Most “adult” plays are meant as biodegradable entertainment; few, if any offer as many ponderable themes as Maurice Martin’s R.U.X..
Just before the show, by chance I ran into Martin in the Tent while he was trying to get the late-night Fringies to come into his show. In our brief conversation, he told me that he originally wrote the play as a sexed-up version of Karel Capek’s R.U.R.— a play well-known to sci-fans as the work that originated the word “robot” (derived from the Czech word for slave).
A few rewrites later, the play loses most of its parallels with the 1920’s drama, while maintaining much of its framework.
Dr. Callie Varu (Aubri O’Connor) goes to work for a robot manufacturer, now being run by the founder’s son—Louis Rockwell Jr. ( John Tweel). Seeking to top his father’s success, Rockwell directs his company to work on a line of SeXbots. As Rockwell imagines, this market is limitless. But there are quite a few obstacles in the way of his dream of robotic sex companions.
First, they are robots after all, and don’t exactly have…human…desires. Callie, and hardware guru Gary Stator (Adam R. Adkins) struggle to install systems that will allow the machines to act more carnal. As it ends up, they are programming their personal desires and proclivities into machines that are supposed to appeal to the masses. Particularly amusing are the scenes between Callie and robot X2(Ben Gibson).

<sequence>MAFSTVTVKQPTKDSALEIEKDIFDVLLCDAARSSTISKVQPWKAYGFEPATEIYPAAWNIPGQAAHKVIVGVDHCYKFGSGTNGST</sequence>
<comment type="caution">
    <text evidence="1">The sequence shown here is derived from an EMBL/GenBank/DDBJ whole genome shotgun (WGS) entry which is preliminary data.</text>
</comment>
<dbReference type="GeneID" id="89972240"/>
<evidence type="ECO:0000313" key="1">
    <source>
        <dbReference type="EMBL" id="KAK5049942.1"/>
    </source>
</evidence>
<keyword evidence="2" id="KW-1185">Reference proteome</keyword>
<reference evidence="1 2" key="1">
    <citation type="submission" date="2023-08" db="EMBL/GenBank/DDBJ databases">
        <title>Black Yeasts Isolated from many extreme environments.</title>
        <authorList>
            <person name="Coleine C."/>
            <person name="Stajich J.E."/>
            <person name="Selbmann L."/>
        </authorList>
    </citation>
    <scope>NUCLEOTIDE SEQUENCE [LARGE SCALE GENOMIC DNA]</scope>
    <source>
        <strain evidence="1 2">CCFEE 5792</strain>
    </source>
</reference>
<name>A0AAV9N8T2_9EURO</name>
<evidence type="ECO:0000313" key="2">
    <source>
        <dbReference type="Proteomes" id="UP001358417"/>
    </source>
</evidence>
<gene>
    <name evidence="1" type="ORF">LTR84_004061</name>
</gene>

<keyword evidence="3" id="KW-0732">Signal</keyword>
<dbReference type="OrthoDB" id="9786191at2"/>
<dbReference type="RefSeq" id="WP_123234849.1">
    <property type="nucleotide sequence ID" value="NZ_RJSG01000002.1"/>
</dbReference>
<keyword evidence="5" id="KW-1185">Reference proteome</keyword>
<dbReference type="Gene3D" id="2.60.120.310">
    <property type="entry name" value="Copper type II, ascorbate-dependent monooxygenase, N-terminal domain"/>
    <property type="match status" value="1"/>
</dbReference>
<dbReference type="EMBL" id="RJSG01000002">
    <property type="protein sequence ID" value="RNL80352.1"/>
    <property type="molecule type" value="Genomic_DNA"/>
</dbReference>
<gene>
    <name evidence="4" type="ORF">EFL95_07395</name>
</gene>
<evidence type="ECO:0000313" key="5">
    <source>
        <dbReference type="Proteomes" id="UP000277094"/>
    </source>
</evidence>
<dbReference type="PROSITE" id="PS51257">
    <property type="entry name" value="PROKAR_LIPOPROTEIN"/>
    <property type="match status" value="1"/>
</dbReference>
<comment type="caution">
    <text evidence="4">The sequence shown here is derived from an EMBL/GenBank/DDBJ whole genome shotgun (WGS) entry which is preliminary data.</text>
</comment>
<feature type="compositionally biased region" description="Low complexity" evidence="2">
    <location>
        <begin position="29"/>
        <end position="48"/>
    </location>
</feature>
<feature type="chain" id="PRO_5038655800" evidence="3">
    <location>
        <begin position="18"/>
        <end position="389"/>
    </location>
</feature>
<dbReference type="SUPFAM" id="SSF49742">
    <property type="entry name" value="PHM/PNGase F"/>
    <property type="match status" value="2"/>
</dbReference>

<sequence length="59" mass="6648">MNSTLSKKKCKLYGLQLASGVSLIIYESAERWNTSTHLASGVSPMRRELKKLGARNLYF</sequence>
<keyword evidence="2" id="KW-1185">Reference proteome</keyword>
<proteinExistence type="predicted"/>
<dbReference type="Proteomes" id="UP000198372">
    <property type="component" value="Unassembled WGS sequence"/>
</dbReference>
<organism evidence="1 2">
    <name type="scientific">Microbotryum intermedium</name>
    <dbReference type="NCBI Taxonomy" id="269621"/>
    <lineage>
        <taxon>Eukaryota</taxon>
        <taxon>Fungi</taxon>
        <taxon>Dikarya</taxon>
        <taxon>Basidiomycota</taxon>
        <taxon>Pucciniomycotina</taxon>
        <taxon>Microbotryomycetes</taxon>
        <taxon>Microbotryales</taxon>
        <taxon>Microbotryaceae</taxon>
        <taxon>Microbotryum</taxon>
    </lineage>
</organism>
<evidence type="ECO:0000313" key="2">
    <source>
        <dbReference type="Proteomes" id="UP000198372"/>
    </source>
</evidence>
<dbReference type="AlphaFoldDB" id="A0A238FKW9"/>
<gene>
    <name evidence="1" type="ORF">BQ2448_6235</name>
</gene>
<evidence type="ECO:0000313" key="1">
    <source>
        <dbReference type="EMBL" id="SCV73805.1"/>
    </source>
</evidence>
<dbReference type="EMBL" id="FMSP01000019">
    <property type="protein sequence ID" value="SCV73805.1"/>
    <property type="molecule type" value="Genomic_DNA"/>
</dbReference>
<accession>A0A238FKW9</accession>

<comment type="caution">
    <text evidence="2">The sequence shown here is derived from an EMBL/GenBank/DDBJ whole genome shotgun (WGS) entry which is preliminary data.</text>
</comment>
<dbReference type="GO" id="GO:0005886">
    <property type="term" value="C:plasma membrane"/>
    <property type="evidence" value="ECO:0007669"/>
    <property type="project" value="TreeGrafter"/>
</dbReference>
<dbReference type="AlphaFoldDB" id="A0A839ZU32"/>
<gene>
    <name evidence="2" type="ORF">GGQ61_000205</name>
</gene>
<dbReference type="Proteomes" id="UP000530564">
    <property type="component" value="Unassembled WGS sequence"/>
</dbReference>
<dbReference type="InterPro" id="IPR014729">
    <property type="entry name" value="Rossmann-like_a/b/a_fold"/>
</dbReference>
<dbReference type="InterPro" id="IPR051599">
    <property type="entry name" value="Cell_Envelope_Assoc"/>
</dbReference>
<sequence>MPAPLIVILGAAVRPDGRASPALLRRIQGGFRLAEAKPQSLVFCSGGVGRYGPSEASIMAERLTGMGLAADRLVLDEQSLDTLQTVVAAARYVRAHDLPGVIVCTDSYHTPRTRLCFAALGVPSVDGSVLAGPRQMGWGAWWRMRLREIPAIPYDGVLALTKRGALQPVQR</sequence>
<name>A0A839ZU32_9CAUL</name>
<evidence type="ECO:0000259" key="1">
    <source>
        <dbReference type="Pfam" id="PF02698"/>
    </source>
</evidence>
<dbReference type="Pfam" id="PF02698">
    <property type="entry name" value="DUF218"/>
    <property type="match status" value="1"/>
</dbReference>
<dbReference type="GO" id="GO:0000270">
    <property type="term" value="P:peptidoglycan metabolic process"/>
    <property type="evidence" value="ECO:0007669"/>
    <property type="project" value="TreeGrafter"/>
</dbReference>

Actors are supposed to draw on emotion: how easy can it be to portray a character with no emotion? Gibson wins many smiles as a SeXbot being programmed by someone who is sexually confused. Early on, he is a pleasant, sociable machine, but he morphs with his programming into a dumb, compliant toy.
With his new SeXbots, he faces a religious conservative senator (Jim Epstien) who sponsored the law that bans human-robot intercourse. Rockwell uses one his SeXbots—X1 (Amie Cazel) —to seduce the senator so he can blackmail him into repealing his law. In this role, Cazel emerges as the star of this show. Her character, as it’s reprogrammed, changes her personality and appearance a few times in this play. In the first scene, she is the embodiment of a recorded message, dressed like a receptionist; later we see her as the clumsy SeXbot; Then we see her as the true seducer, dressed vampishly with all the sensuality; then she becomes a robot confused by her first original thought, struggling with human concepts of morality.
The later scenes focus on intriguing questions about how such machines will affect the human race when we no longer need to turn to each other for affection, and what becomes of such machines when the people they are meant to serve vanish. But don’t worry about that right now. If you go, go for the side-splitting humor, and the excellent cast.
R.U.X. (Rockwell’s Universal seXbots) has 5 shows, ending July 29, 2012, at Warehouse 645 New York Ave NW, Washington, DC.
Details and tickets
Steve rates this 4 out of a possible 5.